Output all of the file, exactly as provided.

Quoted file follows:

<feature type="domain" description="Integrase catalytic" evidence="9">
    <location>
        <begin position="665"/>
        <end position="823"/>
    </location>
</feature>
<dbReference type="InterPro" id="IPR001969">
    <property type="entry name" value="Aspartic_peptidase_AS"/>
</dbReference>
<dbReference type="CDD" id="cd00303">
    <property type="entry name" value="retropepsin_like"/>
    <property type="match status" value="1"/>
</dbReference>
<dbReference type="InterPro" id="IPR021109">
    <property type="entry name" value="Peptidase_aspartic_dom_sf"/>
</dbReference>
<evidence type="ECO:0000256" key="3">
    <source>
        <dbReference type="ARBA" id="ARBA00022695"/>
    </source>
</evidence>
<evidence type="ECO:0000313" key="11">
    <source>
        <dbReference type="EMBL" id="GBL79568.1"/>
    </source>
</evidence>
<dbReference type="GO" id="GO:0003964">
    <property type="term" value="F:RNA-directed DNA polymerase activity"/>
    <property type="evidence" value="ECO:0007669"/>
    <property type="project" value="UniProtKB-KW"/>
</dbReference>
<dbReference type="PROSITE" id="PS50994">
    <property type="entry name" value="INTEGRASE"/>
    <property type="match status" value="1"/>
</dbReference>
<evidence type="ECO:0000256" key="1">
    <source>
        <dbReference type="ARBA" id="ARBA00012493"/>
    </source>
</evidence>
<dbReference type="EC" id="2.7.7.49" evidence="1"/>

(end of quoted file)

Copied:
<feature type="domain" description="Integrase catalytic" evidence="9">
    <location>
        <begin position="665"/>
        <end position="823"/>
    </location>
</feature>
<dbReference type="InterPro" id="IPR001969">
    <property type="entry name" value="Aspartic_peptidase_AS"/>
</dbReference>
<dbReference type="CDD" id="cd00303">
    <property type="entry name" value="retropepsin_like"/>
    <property type="match status" value="1"/>
</dbReference>
<dbReference type="InterPro" id="IPR021109">
    <property type="entry name" value="Peptidase_aspartic_dom_sf"/>
</dbReference>
<evidence type="ECO:0000256" key="3">
    <source>
        <dbReference type="ARBA" id="ARBA00022695"/>
    </source>
</evidence>
<evidence type="ECO:0000313" key="11">
    <source>
        <dbReference type="EMBL" id="GBL79568.1"/>
    </source>
</evidence>
<dbReference type="GO" id="GO:0003964">
    <property type="term" value="F:RNA-directed DNA polymerase activity"/>
    <property type="evidence" value="ECO:0007669"/>
    <property type="project" value="UniProtKB-KW"/>
</dbReference>
<dbReference type="PROSITE" id="PS50994">
    <property type="entry name" value="INTEGRASE"/>
    <property type="match status" value="1"/>
</dbReference>
<evidence type="ECO:0000256" key="1">
    <source>
        <dbReference type="ARBA" id="ARBA00012493"/>
    </source>
</evidence>
<dbReference type="EC" id="2.7.7.49" evidence="1"/>